Immaculate Heart of Mary Newsletter. 5 pp.
Mark opens and closes his Passion narrative with stories of women who wish to ritually anoint Jesus for burial (14:3-9; 16:1ff). The function of this bracketing is to give the reader hope that, even though the male disciples abandon the Way of the cross, there are female disciples who understand and accept it. Let us look at these “bookends” of Mark’s story of the via crucis.
Mark 14:1-9. In 14:1 we are plunged back into the heart of the Judean social order: Jerusalem on the high holy days of Passover. These feast days always occasioned political turmoil in Roman-occupied Palestine, for it was a time when the people reflected on the Exodus story of liberation. It is in the context of this concern to keep public order that Mark re-introduces the government conspiracy against Jesus (14:2).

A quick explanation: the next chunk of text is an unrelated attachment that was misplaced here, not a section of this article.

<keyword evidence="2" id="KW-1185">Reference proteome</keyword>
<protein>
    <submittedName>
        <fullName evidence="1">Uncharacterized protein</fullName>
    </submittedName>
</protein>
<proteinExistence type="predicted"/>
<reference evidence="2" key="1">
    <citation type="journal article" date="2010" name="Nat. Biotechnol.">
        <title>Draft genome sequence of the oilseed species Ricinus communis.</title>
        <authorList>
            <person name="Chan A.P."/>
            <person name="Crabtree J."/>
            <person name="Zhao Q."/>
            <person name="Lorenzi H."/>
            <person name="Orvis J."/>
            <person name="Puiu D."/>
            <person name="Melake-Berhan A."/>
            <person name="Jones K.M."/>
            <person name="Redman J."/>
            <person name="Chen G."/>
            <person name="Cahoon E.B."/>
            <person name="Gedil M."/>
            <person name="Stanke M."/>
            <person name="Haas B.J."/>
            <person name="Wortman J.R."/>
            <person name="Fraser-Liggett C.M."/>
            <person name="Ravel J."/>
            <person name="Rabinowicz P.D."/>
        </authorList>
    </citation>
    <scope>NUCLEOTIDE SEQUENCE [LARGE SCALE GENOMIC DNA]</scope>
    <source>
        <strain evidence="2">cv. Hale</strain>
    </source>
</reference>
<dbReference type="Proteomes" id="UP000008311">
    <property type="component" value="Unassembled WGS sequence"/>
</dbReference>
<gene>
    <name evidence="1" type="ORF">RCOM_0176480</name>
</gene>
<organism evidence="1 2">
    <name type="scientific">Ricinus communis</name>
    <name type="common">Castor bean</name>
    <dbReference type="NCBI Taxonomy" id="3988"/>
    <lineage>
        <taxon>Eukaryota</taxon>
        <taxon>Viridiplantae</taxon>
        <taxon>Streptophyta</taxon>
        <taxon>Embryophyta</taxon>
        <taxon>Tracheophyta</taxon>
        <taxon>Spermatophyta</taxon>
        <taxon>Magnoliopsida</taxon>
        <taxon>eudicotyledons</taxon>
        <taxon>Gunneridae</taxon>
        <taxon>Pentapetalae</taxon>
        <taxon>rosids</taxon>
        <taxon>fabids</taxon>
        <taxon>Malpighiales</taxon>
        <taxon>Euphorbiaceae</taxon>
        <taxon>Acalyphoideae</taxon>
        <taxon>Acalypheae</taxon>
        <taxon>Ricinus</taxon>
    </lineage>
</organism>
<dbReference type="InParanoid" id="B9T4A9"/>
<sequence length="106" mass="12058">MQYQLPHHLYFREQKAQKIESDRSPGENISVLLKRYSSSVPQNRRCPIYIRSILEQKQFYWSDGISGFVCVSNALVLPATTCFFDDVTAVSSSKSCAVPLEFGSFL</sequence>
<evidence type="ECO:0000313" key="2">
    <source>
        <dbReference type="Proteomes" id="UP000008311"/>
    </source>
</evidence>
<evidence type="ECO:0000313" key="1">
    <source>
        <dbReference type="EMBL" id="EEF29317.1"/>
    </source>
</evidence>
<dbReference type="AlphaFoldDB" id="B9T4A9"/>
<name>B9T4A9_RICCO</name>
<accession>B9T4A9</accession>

Jesus is at table with a leper, practicing solidarity with the "least" to the end (14:3). He is interrupted by an anonymous woman who, judging by her bold approach and the expensive perfume, probably was a prostitute. Once again those with Jesus object, this time out of a concern for "wasteful spending" (14:4f). It is of utmost irony that the same concern for cash will shortly lead Judas to defect to the authorities (14:10f).
by Ched Myers
All articles on this site were written by Ched Myers unless otherwise specified.